Fighting fake DVDs – with fakes

19 May 2006

South Africa’s Anti Piracy Foundation has come up with a inventive new weapon in the fight against pirated DVDs – fake pirated DVDs.

According to the Financial Mail, the new campaign involves joining pirate vendors at street corners to sell fake discs, but with a twist. Only when the buyers of the fakes play the DVDs will they realise they’ve been fooled.

After a few moments of the genuine movie, a message appears on the screen: “Thank you for buying this DVD. Your R40 has been donated to the Anti Piracy Foundation. Piracy is a crime.”

Advertising agency TBWA Hunt Lascaris, which developed the campaign, says that while the bold strategy is risky, it’s necessary to combat the problem of copyright theft.

“This issue demands some edginess in the advertising to make a strong point,” TBWA group CEO Mike Bosman told the Financial Mail.

Across the world, DVD piracy costs the film industry some R50-billion a year. In South Africa, pirated movie sales account for 60% of the country’s DVD market, costing the industry an annual R500-million.

To combat the problem, the South African Federation Against Copyright Theft (Safact) – a member of the Anti Piracy Foundation – has been set up to educate consumers about piracy, conduct raids and inspections, and help prosecute offenders. Safact represents film distributors Ster-Kinekor and Nu Metro, international film studios and others, including Sony Playstation.

Safact’s film and print adverts draw the connection between piracy and theft, with a pay-off line that describes the ordinary citizen who buys pirated goods as a “South African crime supporter”. The new campaign takes the message further, with a real financial consequence people who support piracy.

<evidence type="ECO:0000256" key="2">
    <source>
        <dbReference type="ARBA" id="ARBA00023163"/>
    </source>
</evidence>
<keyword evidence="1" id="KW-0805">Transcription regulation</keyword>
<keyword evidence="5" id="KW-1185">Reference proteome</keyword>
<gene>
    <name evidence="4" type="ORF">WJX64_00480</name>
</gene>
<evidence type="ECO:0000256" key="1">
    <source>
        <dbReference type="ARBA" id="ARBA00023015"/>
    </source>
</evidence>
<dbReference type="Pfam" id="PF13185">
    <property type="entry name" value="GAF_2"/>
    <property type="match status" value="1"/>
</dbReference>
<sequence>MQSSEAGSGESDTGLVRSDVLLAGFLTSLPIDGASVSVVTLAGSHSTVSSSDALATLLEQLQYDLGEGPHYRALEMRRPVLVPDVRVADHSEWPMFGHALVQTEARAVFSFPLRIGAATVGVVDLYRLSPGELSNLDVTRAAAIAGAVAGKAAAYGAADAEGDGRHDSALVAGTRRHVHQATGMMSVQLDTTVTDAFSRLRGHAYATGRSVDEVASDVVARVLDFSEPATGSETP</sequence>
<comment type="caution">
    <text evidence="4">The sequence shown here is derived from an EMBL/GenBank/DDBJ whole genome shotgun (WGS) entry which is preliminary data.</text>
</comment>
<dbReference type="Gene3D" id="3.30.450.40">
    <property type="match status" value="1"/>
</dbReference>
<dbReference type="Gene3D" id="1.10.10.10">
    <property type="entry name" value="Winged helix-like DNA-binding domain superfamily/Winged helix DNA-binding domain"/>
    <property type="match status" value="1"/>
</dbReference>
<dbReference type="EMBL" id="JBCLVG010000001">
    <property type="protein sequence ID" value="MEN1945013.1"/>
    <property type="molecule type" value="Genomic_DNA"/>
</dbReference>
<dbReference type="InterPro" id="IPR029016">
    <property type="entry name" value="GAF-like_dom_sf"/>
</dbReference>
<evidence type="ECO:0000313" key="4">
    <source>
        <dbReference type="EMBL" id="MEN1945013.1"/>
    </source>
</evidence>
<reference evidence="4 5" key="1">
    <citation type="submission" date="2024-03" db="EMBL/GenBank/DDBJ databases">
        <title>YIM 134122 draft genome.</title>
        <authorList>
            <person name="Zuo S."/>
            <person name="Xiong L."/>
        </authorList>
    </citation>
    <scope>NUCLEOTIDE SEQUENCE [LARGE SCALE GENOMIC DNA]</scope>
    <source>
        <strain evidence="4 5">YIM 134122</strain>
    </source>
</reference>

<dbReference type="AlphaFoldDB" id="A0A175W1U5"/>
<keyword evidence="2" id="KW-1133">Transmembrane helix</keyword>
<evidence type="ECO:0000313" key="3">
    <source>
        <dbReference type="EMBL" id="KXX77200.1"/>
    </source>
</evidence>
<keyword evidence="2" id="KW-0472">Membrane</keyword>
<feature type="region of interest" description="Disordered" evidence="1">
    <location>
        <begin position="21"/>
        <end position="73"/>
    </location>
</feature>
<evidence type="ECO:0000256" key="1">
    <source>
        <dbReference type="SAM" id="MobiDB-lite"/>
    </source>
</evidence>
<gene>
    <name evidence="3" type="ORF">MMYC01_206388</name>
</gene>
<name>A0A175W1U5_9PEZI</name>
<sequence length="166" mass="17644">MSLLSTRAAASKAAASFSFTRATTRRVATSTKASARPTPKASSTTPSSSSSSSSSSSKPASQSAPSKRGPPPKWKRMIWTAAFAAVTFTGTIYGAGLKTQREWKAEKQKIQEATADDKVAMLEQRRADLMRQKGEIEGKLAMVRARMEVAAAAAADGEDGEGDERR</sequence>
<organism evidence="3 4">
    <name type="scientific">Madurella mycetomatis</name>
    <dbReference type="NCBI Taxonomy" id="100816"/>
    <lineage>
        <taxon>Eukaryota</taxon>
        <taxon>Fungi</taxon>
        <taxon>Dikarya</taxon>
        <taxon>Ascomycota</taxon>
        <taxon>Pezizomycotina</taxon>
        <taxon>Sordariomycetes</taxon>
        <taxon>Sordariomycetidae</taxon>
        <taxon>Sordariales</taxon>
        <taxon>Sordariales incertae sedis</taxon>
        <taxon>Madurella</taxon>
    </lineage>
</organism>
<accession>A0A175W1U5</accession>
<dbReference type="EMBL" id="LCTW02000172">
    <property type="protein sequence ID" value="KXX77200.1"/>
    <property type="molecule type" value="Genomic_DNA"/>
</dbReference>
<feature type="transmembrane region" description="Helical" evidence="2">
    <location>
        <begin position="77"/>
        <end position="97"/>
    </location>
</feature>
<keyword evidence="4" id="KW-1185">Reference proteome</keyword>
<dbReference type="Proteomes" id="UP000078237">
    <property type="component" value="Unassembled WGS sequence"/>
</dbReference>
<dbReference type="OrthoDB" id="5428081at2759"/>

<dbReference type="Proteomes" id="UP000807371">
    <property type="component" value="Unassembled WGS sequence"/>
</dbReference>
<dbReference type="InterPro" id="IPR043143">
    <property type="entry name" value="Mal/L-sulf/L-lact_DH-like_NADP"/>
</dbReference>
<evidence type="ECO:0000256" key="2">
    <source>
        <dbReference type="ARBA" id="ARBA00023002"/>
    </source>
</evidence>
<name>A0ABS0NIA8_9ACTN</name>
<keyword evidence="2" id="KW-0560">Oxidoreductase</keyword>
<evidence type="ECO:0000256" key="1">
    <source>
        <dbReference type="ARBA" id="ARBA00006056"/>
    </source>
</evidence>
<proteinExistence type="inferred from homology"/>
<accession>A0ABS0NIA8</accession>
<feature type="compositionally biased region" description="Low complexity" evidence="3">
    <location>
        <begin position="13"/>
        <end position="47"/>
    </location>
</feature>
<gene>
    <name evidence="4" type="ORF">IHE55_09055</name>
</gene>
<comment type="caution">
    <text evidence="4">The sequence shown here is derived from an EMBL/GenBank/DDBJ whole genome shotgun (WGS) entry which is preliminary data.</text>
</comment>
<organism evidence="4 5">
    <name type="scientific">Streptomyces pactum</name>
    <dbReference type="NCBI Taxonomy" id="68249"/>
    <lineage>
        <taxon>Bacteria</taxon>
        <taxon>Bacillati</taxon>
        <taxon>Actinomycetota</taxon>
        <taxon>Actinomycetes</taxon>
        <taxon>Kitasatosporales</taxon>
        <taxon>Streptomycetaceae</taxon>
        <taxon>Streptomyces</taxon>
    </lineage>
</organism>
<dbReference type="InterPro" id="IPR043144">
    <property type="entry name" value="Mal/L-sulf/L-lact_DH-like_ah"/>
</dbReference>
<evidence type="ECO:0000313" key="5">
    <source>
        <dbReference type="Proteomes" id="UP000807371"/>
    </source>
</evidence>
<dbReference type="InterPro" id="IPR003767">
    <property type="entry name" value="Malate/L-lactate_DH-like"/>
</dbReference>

“For the campaign to really drive home, people had to be shocked into changing their behaviour and stop buying fake products,” TBWA creative director Damon Stapleton told the Financial Mail.

Another objective is to disrupt the pirate market. “By flooding the market with our copies, we should make people hesitant to buy pirated discs as they might get one of ours.”

Already, students dressed as street vendors have taken to the streets of Johannesburg to sell fake pirated copies of South Africa’s Oscar-winning movie Tsotsi. The film’s huge popularity has meant it’s currently the most pirated in the country, selling for as little as R50.

But while people who buy the fakes have no legal recourse, they won’t lose out completely. According to the Financial Mail, they can exchange the fake DVD at a Nu Metro or Ster Kinekor cinema for a ticket to see the real thing.

SAinfo reporter

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